The present invention provides a configuration which enables the setting of the cartridge to combine with the requirements of the computer system and can be defined as a computer system comprising, in combination, a microcomputer including an internal read-only memory, address means for addressing the memory, select means for selecting the memory, enable means for enabling the memory and a connector (usually a socket) coupled to the address, select and enable means, and one or more program cartridges that can engage the connector, the, or each, cartridge including external read-only memory means coupled to the address means, select means and the enable means through the socket, characterised in that the select means includes a first individually energisable select line coupled to the internal memory and to the connector and second individually energisable select lines or line connected only to the connector, as well as disabling means coupled to the enabling means through the connector via at least one selectively connectable second wiring route in the cartridge, the connection to the select means through the connector being via first and second selectively connectable wiring links between the external memory means and the first and second select lines respectively through the connector, whereby, upon engagement of a cartridge with the connector, the external memory means can selectively supplement or replace the internal memory in accordance with the configuration of the selectively connectable wiring routes and the requirement of the system.
  • [0009]
    In other words, we are considering a smaller data processing system in which cartridges can be configured, by means of links in their wiring, either to provide add-on code to the base code held in internal read-only memory in a microcomputer, leaving the internal code addressable, or to replace the base code by disabling the internal read-only memory and re-directing read-only memory select signals. This is contrasted with the flexible composite memory arrangements normal in larger data processing systems in which code changes can be expected to be achieved by IMPL processes. The present arrangements could be adopted in larger systems, were they to use cartridges, but this seems unlikely at the present time.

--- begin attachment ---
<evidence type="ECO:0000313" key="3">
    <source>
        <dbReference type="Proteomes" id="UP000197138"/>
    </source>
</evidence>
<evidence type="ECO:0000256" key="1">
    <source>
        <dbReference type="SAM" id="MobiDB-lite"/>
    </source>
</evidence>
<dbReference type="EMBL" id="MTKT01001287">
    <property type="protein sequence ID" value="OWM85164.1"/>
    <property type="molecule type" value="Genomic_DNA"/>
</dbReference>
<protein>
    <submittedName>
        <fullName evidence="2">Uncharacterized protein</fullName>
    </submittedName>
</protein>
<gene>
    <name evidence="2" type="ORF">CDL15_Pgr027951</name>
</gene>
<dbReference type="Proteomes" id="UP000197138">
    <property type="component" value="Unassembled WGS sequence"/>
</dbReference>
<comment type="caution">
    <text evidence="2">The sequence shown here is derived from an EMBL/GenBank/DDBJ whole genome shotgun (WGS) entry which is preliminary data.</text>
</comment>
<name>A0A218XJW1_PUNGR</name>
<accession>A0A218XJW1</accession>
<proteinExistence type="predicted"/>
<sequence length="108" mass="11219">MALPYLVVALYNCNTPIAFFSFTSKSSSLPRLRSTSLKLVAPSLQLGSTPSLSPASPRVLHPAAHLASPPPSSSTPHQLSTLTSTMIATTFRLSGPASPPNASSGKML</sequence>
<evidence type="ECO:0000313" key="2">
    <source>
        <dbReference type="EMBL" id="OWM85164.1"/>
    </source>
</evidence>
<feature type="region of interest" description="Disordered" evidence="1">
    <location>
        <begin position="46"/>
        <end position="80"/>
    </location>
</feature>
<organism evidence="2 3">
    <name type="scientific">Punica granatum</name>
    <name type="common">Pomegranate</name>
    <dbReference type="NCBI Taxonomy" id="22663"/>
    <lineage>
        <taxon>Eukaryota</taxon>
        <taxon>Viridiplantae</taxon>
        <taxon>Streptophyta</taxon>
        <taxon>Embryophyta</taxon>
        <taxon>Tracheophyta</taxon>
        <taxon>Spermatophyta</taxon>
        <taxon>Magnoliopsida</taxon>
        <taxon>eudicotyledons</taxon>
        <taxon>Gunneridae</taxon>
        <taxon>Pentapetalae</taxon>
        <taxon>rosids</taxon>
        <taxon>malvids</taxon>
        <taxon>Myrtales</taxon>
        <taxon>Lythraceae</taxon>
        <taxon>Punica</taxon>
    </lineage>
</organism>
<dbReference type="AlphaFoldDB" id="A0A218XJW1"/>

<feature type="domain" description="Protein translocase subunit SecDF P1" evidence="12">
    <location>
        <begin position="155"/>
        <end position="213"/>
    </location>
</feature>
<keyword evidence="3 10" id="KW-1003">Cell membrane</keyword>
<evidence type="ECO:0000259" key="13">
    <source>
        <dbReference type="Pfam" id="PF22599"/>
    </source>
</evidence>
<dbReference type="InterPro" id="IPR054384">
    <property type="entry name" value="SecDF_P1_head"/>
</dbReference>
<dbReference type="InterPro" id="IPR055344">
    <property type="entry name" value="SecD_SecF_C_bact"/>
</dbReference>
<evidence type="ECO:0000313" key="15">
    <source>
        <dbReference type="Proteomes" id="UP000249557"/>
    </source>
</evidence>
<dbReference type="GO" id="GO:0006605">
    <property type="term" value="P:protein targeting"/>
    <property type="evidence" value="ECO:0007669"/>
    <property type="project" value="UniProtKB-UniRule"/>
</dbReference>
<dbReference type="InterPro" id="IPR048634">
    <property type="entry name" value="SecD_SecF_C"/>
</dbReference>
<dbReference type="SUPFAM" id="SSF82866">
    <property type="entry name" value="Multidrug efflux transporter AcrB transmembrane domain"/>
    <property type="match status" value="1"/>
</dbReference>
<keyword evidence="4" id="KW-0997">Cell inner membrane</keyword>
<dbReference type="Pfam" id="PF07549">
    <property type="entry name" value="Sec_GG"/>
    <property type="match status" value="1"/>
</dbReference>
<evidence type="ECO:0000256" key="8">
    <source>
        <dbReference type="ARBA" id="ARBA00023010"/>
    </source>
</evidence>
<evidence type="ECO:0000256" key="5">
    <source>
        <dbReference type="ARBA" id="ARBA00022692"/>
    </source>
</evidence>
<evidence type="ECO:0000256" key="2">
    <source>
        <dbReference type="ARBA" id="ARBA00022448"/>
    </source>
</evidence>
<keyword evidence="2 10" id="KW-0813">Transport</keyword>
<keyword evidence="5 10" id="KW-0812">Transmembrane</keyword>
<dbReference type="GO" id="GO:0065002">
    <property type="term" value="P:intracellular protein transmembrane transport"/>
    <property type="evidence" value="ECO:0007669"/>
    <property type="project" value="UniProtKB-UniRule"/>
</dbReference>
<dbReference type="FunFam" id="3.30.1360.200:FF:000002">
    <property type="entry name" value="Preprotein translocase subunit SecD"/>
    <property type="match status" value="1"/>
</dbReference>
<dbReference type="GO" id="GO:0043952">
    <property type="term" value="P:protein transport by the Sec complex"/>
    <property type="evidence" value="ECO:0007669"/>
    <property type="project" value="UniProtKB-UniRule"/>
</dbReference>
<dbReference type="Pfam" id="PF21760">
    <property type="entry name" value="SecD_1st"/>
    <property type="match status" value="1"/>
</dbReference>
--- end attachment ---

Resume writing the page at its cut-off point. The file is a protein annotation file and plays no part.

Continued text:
• [0010]
    The present invention will be described further by way of example with reference to one embodiment thereof as illustrated in the accompanying drawing in which the single figure shows a portion of a microcomputer, in particular the read-only memory circuits, and a program cartridge in its pre-plug-in position in relation to the microcomputer
  • [0011]
    The accompanying drawing shows a portion 1 of a microcomputer and a program cartridge 2 which is plug-in into the microcomputer.
  • [0012]
    The microcomputer includes two read-only memory devices 3 and 4. Each of these ROM's includes an address input A, an enable input E, a chip select input S and a data output D. Assuming the ROM's are of 32K size, the address input of each comprises a fifteen line bus 5, coupling an address unit 6 to the ROM address inputs in common. This address unit is coupled to the CPU of the microcomputer to develop these addresses for the ROM's. In addition, the CPU develops three-bit chip select signals, which are decoded by a decoder 7 to provide outputs on lines 8 through 13. In response of a particular three bit pattern, decoder 7 is operable to energise a selected one of lines 8 through 13. In this particular embodiment, six of these lines are provided to select from six ROM's, of which four only are shown. Energisation of one of the lines 8 through 13 selects a ROM through its chip select input S.
  • [0013]
    The enable input E of ROM 3 is coupled to a positive supply line 13 through a resistor 14. Similarly the enable input of ROM 4 is coupled to the supply line through a resistor 16. With cartridge 2 removed from the microcomputer as shown in the figure, the enable inputs E of ROM's 3 and 4 are maintained positive by these couplings so that each ROM is permanently enabled. In operation, an address from address unit 6 together with a select signal on line 9 provides an 8-bit data output on data bus 18 from ROM 3 and an address together with a select signal on line 8 results in a data output from ROM 4.